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ONE CEO Mujeeb Ijaz: ‘Energy Is the Economy’

The founder and CEO of Our Next Energy (ONE) shares company highlights, future plans, and his vision of the energy economy.

Ray Chalmers

May 20, 2023

9 Slides

Mujeeb Ijaz is founder and chief executive officer of Our Next Energy (ONE), a developer and ultimately manufacturer of powerful, durable, and sustainable battery packs for vehicles and grid storage. With headquarters in Novi, MI, outside Detroit, the ONE Circle gigafactory—a $1.6 billion investment—is under construction in Van Buren Township, MI, and is slated to achieve full production in 2024.

The ribbon-cutting event for ONE Circle was in October, 2022—a big year for the young company; In January, the company shared the third-party verified results of a test of its Gemini Dual-Chemistry battery design; the battery was put into a modified Tesla Model S and driven a record-breaking 752 miles without a charge.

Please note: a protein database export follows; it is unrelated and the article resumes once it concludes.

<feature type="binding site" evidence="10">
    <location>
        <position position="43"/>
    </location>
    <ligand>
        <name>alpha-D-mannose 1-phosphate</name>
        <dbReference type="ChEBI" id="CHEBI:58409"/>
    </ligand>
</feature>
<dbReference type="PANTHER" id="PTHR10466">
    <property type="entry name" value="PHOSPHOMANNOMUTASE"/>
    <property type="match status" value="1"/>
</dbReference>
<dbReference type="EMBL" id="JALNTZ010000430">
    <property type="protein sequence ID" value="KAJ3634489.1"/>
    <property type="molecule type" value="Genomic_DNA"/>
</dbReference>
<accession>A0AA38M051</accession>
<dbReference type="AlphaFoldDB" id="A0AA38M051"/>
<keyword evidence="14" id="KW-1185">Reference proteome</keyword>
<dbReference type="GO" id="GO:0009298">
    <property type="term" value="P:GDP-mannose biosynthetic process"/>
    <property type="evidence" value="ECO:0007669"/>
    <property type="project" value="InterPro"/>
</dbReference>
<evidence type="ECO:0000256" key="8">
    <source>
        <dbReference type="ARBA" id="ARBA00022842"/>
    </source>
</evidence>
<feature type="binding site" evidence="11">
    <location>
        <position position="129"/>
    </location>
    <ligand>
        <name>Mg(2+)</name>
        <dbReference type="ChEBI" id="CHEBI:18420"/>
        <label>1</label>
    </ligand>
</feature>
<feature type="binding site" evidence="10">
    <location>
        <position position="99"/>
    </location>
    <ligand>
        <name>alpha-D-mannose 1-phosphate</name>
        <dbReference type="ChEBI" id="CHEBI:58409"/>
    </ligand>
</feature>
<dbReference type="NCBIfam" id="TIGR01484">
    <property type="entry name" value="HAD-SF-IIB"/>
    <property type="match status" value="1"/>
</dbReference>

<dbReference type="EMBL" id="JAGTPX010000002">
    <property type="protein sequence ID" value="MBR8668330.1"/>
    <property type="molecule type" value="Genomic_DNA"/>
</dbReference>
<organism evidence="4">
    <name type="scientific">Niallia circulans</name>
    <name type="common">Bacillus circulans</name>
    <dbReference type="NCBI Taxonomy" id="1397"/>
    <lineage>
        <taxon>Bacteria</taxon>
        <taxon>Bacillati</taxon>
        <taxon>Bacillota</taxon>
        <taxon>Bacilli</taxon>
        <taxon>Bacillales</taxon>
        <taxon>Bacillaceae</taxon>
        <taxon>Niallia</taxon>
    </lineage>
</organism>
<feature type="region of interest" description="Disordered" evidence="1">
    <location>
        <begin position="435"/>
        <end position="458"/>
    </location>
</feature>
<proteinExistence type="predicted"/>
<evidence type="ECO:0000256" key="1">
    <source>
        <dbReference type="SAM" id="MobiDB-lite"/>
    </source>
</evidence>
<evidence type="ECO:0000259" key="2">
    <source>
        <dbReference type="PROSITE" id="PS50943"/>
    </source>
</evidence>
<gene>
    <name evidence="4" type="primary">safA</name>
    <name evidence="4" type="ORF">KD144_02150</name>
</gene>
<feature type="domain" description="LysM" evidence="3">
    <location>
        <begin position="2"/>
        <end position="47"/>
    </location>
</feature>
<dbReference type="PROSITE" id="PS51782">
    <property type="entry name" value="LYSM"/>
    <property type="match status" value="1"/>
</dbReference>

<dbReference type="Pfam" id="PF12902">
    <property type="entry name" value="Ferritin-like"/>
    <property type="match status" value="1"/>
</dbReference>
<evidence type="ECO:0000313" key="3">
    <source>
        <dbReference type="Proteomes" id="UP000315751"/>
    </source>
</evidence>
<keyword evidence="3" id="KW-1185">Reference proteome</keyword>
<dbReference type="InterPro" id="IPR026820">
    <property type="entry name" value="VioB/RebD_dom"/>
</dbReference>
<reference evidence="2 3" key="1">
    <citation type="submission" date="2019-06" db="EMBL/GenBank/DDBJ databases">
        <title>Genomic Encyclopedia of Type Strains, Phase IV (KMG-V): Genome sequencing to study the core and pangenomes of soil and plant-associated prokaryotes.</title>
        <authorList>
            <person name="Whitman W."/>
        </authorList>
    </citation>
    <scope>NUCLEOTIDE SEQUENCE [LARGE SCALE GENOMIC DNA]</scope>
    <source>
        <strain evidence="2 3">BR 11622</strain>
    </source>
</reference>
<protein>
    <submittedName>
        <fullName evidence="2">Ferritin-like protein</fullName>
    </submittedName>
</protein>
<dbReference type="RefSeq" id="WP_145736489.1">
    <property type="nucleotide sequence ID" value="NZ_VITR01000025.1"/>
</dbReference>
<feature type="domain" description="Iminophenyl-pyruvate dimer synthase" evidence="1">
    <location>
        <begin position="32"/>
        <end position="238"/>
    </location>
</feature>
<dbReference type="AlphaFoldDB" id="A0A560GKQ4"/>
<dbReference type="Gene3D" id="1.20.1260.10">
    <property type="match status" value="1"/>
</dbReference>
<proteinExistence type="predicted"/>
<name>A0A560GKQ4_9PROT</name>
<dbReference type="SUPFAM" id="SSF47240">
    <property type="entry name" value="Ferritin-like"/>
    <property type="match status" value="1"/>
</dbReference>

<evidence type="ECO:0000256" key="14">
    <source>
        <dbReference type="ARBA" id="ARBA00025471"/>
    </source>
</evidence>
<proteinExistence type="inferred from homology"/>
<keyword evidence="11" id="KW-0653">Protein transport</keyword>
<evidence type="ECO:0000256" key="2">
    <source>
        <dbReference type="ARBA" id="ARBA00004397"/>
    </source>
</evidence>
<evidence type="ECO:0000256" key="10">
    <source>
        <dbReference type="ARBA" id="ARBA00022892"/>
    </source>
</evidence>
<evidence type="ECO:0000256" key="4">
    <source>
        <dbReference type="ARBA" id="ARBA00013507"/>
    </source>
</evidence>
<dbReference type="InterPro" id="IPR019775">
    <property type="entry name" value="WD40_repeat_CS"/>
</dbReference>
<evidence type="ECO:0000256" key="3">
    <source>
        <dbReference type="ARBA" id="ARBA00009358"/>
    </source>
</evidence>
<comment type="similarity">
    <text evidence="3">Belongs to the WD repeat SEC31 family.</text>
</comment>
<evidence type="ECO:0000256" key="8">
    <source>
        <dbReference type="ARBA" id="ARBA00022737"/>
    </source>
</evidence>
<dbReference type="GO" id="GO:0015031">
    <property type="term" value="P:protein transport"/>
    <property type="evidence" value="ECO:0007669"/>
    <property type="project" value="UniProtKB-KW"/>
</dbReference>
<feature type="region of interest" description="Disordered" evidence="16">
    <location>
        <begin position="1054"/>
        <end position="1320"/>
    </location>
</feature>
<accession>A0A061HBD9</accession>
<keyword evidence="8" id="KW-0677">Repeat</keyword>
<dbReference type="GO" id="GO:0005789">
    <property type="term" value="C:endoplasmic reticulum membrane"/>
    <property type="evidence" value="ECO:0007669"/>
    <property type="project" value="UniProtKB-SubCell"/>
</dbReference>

And last summer, the company announced a partnership with Piston Automotive to manufacture ONE’s Aries battery at Piston’s Van Buren facility and signed an agreement with BMW Group to incorporate Gemini battery technology into the BMW iX all-electric Sports Activity Vehicle.

This year, ONE has expanded into renewable-energy storage with Aries Grid, a lithium iron phosphate (LFP) utility-scale battery system that can serve as long-duration energy storage. Aries Grid will be built at the ONE Circle gigafactory. That was in February: By March, the ground was broken in West Virginia for a solar-energy microgrid-powered business center being developed by BHE Renewables, a Berkshire Hathaway Energy business, slated to use Aries Grid for its energy storage.